A Journey to the Top End
Author Margot Windenburg from Inspiring Journeys
Date 18 Mar 2021
Having travelled to Australia many times I have personally been lucky enough to explore most of this beautiful and welcoming country, and the warm people, spectacular landscapes and vibrant culture are all things that keep me coming back for more. Many first-time visitors to Australia only get to explore a small part of the continent, so if you are looking for the ultimate adventure to start your love affair with Australia then the trip that should be on the top of list is Inspiring Journey’s Kakadu’s Ancient Secrets.
This small group tour in the Northern Territory covers a fair bit of ground around the ‘Top End’ of Australia, covering all the “must-see” areas of this region. The trip harmonises the area’s natural beauty and wildlife with the local and indigenous culture and its significance within the region. It is the perfect trip for those with an interest in nature, anthropology, and wildlife.
Starting in Darwin our small group stepped onboard an incredibly comfortable, well-appointed 4WD vehicle designed for the terrain in the region. We enjoyed a warm welcome onboard from our experienced Journey Director, Gordon, whose knowledge about the Northern Territory made the trip truly immersive and special. Small group travel is one of the best ways to take an adventure through this breathtaking and vast landscape and one of the things I enjoyed the most was listening to Gordon’s endearing commentary, sharing tales about our location in the Australian Outback and where we were travelling next. His in-depth information and stories about travelling in the Top End made us all feel like locals, imparting insider knowledge about each destination we visited! The best way that I could describe it was that it was like listening to an addictive audio guidebook or a travel podcast all about your surroundings and what is around the corner, personalised with every possible question answered.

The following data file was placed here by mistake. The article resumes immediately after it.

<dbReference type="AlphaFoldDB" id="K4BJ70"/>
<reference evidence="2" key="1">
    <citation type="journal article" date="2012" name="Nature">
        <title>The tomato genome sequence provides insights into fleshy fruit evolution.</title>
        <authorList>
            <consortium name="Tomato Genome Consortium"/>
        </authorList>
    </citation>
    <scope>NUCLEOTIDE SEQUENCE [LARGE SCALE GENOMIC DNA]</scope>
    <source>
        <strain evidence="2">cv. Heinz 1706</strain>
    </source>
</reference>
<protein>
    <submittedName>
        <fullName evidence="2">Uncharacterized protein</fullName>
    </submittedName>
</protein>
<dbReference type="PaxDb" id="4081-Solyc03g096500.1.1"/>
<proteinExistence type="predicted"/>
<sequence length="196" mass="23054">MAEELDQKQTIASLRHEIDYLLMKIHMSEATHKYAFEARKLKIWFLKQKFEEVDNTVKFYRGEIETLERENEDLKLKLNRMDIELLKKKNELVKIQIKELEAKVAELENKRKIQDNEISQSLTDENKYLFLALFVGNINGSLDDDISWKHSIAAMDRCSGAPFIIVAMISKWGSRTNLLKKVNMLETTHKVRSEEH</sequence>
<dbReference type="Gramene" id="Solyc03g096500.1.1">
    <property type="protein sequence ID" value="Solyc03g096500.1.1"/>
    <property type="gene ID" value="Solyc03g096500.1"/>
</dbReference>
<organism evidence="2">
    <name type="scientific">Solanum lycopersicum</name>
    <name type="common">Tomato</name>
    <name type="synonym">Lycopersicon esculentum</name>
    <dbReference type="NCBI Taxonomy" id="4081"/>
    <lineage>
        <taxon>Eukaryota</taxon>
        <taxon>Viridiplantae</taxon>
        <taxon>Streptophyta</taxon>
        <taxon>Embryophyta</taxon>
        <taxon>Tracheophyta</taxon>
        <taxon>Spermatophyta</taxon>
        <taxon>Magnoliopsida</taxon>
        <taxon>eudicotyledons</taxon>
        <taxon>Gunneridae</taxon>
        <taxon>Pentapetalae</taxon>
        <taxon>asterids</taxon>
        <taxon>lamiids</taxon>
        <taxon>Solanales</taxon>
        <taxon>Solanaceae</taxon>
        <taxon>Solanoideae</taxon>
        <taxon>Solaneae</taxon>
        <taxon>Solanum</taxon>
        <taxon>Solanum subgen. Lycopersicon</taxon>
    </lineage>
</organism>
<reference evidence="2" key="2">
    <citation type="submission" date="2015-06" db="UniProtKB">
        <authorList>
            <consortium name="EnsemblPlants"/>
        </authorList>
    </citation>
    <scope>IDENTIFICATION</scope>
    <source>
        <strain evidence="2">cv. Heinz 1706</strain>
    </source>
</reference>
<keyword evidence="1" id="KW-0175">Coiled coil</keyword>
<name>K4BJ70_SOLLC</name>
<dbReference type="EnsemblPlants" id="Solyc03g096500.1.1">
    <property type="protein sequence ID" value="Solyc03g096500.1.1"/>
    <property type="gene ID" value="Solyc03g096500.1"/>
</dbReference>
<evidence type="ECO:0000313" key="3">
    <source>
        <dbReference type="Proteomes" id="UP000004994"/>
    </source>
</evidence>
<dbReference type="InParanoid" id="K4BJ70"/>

One of the benefits of travelling in a small group over travelling independently became clear to me; I could take twenty independent trips to the Northern Territory, Australia and the experience wouldn’t come close to the insights I gained listening to our Journey Director on this one trip. Travelling all that way and missing something that was right in front of you would be a travesty.
Litchfield & Kakadu National Parks
One of the first highlights on the trip is Litchfield National Park with a stop at Wangi Falls for a chance to jump in and take a swim in the crystal-clear pool beneath the falls. This location, and several others on this trip were featured in the iconic Aussie movie Crocodile Dundee, and if you have seen it you will instantly recognize many locations during the trip. This refreshing and picturesque pool set the tone for the many Northern Territory highlights we would experience over the next few days.